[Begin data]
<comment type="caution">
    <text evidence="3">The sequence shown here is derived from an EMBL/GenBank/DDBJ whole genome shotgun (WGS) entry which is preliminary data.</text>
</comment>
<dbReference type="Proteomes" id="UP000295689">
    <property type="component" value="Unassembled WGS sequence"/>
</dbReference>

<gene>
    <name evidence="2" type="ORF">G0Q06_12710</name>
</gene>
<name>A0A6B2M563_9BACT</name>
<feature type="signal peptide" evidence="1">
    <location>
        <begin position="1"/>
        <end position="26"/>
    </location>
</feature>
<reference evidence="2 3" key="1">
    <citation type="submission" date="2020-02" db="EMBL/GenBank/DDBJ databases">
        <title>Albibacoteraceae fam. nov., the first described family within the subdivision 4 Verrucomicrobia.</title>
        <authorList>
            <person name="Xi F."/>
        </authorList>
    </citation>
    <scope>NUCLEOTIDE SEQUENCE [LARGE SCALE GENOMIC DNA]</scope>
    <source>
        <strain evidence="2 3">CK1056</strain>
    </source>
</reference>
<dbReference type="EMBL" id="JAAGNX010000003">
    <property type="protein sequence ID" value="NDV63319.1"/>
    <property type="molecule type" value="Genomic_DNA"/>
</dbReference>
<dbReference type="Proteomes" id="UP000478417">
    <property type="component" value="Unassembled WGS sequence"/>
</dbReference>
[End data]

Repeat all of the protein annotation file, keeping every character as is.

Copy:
<comment type="caution">
    <text evidence="3">The sequence shown here is derived from an EMBL/GenBank/DDBJ whole genome shotgun (WGS) entry which is preliminary data.</text>
</comment>
<dbReference type="Proteomes" id="UP000295689">
    <property type="component" value="Unassembled WGS sequence"/>
</dbReference>

<gene>
    <name evidence="2" type="ORF">G0Q06_12710</name>
</gene>
<name>A0A6B2M563_9BACT</name>
<feature type="signal peptide" evidence="1">
    <location>
        <begin position="1"/>
        <end position="26"/>
    </location>
</feature>
<reference evidence="2 3" key="1">
    <citation type="submission" date="2020-02" db="EMBL/GenBank/DDBJ databases">
        <title>Albibacoteraceae fam. nov., the first described family within the subdivision 4 Verrucomicrobia.</title>
        <authorList>
            <person name="Xi F."/>
        </authorList>
    </citation>
    <scope>NUCLEOTIDE SEQUENCE [LARGE SCALE GENOMIC DNA]</scope>
    <source>
        <strain evidence="2 3">CK1056</strain>
    </source>
</reference>
<dbReference type="EMBL" id="JAAGNX010000003">
    <property type="protein sequence ID" value="NDV63319.1"/>
    <property type="molecule type" value="Genomic_DNA"/>
</dbReference>
<dbReference type="Proteomes" id="UP000478417">
    <property type="component" value="Unassembled WGS sequence"/>
</dbReference>